No scope of a direct approach

The Bill in its present structure, being rigidly hierarchical, is likely to discourage an aggrieved applicant from availing the grievance redressal mechanism provided there under. For instance, an aggrieved applicant can’t directly approach the Revisional Authority, who is not only the highest appellate authority, but also the only authority having penal powers against both Designated Officer and Appellate Authority (Vide Section-8). Since the Appellate Authority has no penal powers, it is likely that most of the grievances would reach to the Revisional Authority for final disposal, after getting routed through the Appellate Authority. But, by that time the aggrieved applicant must have suffered a lot of procedural hassles along with loss of time. In order to assure quick and ready justice, the alternative option for the aggrieved applicant to directly reach to the Revisional Authority alongside the present provision for approaching the Appellate Authority should be incorporated into the Bill.

Compulsory Attendance of the appellant in the hearings not desirable

The Section 7 of the Bill inter alia provides for:

 

The above provision implies that the appellant is bound to attend the hearings to be held before the Appellate Authority and Revisional Authority in pursuit of his appeal or revisional petition. Needless to say, the appellant has to bear the burden of financial expenditure involved in to and fro journey to attend the said hearings. Moreover, as the law of the land goes, if he fails to turn up before such hearings in response to the summons, he may land up in a miserable situation of getting imprisoned. It is worth noting here that the appellant, being an aggrieved applicant, is supposed to have suffered the financial loss and mental agony already caused by the denial of his entitlement to a service. The requirement for compulsory attendance in the hearings would under the circumstances add salt to the injury. Thus, this very provision of compulsory attendance of the appellant would defeat the very purpose of the Bill, and therefore deserves to be given up.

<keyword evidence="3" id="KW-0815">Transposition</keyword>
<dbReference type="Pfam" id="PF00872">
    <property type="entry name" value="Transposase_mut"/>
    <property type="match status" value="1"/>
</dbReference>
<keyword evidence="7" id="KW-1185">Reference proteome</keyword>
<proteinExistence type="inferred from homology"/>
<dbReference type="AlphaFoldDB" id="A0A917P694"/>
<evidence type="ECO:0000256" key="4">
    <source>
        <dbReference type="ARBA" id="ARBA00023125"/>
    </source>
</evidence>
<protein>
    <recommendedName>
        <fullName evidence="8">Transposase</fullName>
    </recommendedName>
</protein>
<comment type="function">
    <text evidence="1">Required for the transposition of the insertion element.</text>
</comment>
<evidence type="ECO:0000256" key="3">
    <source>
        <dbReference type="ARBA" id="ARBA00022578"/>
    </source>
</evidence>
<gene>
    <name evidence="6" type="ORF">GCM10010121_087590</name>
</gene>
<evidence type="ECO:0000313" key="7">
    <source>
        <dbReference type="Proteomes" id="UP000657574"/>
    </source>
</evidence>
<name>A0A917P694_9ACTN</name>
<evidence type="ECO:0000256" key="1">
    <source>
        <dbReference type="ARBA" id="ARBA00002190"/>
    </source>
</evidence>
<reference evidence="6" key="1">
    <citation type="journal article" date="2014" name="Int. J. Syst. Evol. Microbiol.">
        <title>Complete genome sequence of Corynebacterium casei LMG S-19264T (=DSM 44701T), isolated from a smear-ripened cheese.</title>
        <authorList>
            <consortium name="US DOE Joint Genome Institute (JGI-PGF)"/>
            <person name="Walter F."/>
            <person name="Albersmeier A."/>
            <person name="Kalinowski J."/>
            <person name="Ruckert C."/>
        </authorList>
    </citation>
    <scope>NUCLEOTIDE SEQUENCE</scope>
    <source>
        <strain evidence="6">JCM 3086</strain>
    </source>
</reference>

Items to be covered under the Rules need to be spelled out

Every Bill should ideally contain a Section where the list of items around which the Rules need to be made by the Government, in pursuit of the enactment, should be spelled out; otherwise there is a strong likelihood for the concerned group of bureaucrats to frame the Rules that would run counter to the letter and spirit of the Bill. In the present Bill there is no exclusive Section spelling out the items on which the Rules would be framed.

Provision of penalizing a ‘meddler’ is dangerous

The Section 2(e) defines ‘a meddler’ in such a way as to make a ‘demon’ out of any person who might help an applicant for service in the matter of making an application, appeal, revisional petition or attending the hearings as his representative. Then the Section 8(4) goes on saying,

It implies that any person who might voluntarily or at the behest of the applicant himself render help to an applicant in the matter of procuring a service or undertaking the advocacy or representation at different levels in favour of his entitlement, may be adjudged a meddler as per the discretion of the Appellate Authority or Revisional Authority and penalized by the latter up to Rs.5,000.